How bad is Tony Abbott really? Is he

How bad is Tony Abbott really? Is he the right choice for Prime minister?

Hi Australia, we are in a unique position. We choose the people who govern us but I have a bit of breaking news. We don’t choose the Prime Minister, or at least not directly.

What actually happens is that we choose the people who represent us in Parliament. They choose who is going to be the Prime Minister. He is chosen by them as the leader of the Parliamentary party. The same happens in both major parties.

So how do we choose who we want to govern? It’s quite simple really, ask the Federal Liberal MP why he thinks that Tony Abbott is the best man to head the Liberal Party and hence become the next Prime Minister of Australia.

Let’s look at this as a job interview. What would you like in a good Prime Minister?

This is my list.

1/ A person who is well across all the domestic and International political issues.

2/ A person who is a good negotiator on the domestic and world stage.

3/ Someone who can give a 30 minute talk in detail about most Policy issues without any notes.

4/ Someone who is widely read and knowledgeable about more than just Politics.

5/ Someone who has a plan for Australia which encompasses at least 30 years.

6/ Someone who listens to the whole community and not just sectional interests.

7/ Someone who is an upstanding citizen and has a faultless past.

8/ Is honest, has integrity, empathy, good judgement and of good character.

Good Character?

This 2004 article from the Fairfax press describes several Abbott misdemeanours and aggressive behaviour.

“He was a very offensive, a particularly obnoxious sort of guy,” said Barbie Schaffer, a Sydney teacher who was at Sydney University with Mr Abbott.

“He was very aggressive, particularly towards women and homosexuals”.

Published university reports show that after a narrow defeat in the university senate elections in 1976 – Mr Abbott’s first year of an economics-law degree – he kicked in a glass panel door.”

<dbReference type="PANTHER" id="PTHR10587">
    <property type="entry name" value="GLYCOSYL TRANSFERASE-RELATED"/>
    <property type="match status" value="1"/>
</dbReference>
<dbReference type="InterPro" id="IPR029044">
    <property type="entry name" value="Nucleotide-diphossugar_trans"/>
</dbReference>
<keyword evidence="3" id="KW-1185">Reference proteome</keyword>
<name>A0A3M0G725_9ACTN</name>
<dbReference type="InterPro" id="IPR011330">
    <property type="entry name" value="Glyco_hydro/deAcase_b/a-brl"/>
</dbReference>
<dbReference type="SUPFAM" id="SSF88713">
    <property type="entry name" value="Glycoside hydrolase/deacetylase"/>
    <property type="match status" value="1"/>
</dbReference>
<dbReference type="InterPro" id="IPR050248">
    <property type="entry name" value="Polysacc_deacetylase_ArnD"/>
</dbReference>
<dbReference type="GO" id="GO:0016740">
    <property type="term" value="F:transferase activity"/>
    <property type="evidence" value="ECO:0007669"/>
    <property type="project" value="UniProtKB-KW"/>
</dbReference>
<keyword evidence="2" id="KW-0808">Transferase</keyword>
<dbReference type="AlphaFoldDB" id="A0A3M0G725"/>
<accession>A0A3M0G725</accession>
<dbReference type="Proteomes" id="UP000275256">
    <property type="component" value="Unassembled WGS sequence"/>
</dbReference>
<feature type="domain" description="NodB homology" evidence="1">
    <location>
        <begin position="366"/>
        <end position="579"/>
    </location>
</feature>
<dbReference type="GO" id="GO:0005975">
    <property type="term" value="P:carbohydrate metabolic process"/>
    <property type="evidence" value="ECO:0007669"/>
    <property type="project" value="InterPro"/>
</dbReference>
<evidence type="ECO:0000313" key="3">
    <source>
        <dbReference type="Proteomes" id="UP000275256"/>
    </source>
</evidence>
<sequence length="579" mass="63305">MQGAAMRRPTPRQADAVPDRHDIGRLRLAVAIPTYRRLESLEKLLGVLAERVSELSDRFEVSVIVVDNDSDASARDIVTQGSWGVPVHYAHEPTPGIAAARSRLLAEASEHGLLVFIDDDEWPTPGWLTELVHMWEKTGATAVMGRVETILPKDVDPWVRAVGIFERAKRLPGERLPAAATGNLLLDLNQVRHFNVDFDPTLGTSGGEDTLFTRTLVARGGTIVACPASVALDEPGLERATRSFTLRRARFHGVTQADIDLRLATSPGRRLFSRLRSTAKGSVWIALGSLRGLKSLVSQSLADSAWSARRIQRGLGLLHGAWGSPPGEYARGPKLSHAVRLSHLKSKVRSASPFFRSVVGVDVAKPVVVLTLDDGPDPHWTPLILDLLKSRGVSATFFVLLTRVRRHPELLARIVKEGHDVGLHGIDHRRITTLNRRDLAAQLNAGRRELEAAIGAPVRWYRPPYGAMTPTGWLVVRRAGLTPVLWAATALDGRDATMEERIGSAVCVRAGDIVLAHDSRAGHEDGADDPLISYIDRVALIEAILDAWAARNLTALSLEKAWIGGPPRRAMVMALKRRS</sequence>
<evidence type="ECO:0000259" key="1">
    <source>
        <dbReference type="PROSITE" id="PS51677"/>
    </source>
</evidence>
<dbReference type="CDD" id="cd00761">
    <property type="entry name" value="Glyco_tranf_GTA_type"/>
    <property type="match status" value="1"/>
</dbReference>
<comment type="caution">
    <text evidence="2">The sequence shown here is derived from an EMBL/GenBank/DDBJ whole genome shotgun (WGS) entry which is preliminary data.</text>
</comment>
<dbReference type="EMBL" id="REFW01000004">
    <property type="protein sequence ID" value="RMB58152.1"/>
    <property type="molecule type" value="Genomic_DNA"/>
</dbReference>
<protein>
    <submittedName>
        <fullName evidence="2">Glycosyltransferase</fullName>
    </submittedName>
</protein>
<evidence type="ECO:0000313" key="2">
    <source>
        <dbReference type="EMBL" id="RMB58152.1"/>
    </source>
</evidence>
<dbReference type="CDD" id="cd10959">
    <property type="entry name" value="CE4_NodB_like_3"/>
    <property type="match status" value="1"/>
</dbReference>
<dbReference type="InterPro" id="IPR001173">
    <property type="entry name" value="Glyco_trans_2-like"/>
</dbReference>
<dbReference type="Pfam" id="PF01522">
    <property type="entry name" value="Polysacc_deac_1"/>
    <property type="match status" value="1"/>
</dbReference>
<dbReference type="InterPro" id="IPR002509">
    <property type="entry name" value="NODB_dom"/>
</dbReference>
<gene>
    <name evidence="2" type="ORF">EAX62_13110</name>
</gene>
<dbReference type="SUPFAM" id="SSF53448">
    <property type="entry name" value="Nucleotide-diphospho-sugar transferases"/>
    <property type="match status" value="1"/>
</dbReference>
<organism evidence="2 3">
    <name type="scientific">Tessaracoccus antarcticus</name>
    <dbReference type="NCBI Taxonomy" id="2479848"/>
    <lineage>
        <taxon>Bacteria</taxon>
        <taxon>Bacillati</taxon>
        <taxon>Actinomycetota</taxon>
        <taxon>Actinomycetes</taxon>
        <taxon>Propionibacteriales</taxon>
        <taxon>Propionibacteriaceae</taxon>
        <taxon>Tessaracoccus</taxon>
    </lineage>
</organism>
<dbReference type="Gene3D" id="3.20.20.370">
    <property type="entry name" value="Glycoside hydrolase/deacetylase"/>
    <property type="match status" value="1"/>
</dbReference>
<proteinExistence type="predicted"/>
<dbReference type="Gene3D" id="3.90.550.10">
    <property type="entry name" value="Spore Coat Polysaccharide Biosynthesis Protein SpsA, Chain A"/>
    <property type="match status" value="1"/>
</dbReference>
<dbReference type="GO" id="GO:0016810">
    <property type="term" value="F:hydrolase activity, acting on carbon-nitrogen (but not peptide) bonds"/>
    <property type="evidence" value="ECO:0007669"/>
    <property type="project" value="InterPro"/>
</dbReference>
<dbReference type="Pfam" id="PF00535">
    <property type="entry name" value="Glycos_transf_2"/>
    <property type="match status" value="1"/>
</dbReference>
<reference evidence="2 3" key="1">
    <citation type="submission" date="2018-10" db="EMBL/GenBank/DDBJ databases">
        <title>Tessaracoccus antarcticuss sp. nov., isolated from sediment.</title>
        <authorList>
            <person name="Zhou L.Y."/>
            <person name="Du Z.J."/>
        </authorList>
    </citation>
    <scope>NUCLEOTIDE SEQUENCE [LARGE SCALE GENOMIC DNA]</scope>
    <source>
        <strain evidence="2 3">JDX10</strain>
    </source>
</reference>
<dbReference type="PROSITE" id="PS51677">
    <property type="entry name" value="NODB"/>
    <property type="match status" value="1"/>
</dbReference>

As well as that criminal damage he has also attended court as a defendant twice. Once for Indecent Assault (see article), where he was found Not guilty and again when he was caught by Police bending a street sign. For this offence he was found guilty but no conviction was recorded.

Then there was the famous wall punching incident; where Barbara Ramjan was intimidated by Abbott by the wall being punched either side of her.

This pattern of behaviour was in the late 1970’s but it seems to have continued through to the 1980’s when Abbott threatened to punch someone else who he disagreed with about abortion.

The full detail can be read here (written by Laurie Oaks)

Integrity and good judgment?

Probably the most interesting photos of Abbott in the last 3 years which also goes to his character is and good judgment is him standing under the “Ditch the Witch” and “Juliar Bob Browns Bitch” signs

 Is this a continuation of the same behaviour that he was doing in his student days? Looks like it to me.

He’s lucky really that Australia doesn’t have, because it probably doesn’t need, a Public Order Act

Section 5 of the public order act in the UK when I was a copper, said that someone commits an offence if they used threatening. abusive, words or behaviour which may be likely to cause a breach of the peace.

This seems to fit that Bill, but the pommy boy is in Australia so it seems as if his behaviour is ok here.

What is even worse is that the others in the photo are Bronwyn Bishop, Sophie Mirabella, Warren Truss, Wyatt Roy and Ken Wyatt. All elected representatives to the parliament of Australia.

Another question about Abbott’s judgment came when he provided a character reference for John Nestor, the paedophile priest.

So the job interview isn’t going well for Tony Abbott at the moment, He is of dubious character, appeared as a defendant in a court of Law twice, was a complete homophobe in his student days and sexist to the core as well.


I am aware of three liberal party policy’s which have been delivered.

Get rid of the Climate change legislation in the form of a price on carbon which morphs into an emission trading scheme.

Get rid of the super profits tax on mining revenue and

Introduced a fibre to the node broadband network.

All the rest of tony Abbott’s policy areas have been populated by three word slogans.

Tony Abbott has gone against the World Scientific community and said that Climate change is “crap”. He has since retracted that observation but doesn’t agree that we should have a mining Tax or a price on carbon. Is this because the Liberal National party have a close association with the miners of this country, many of which aren’t Australian and don’t want to employ Australian Labour?  (ref Gina Rinehart’s remarks about $2.00 a day)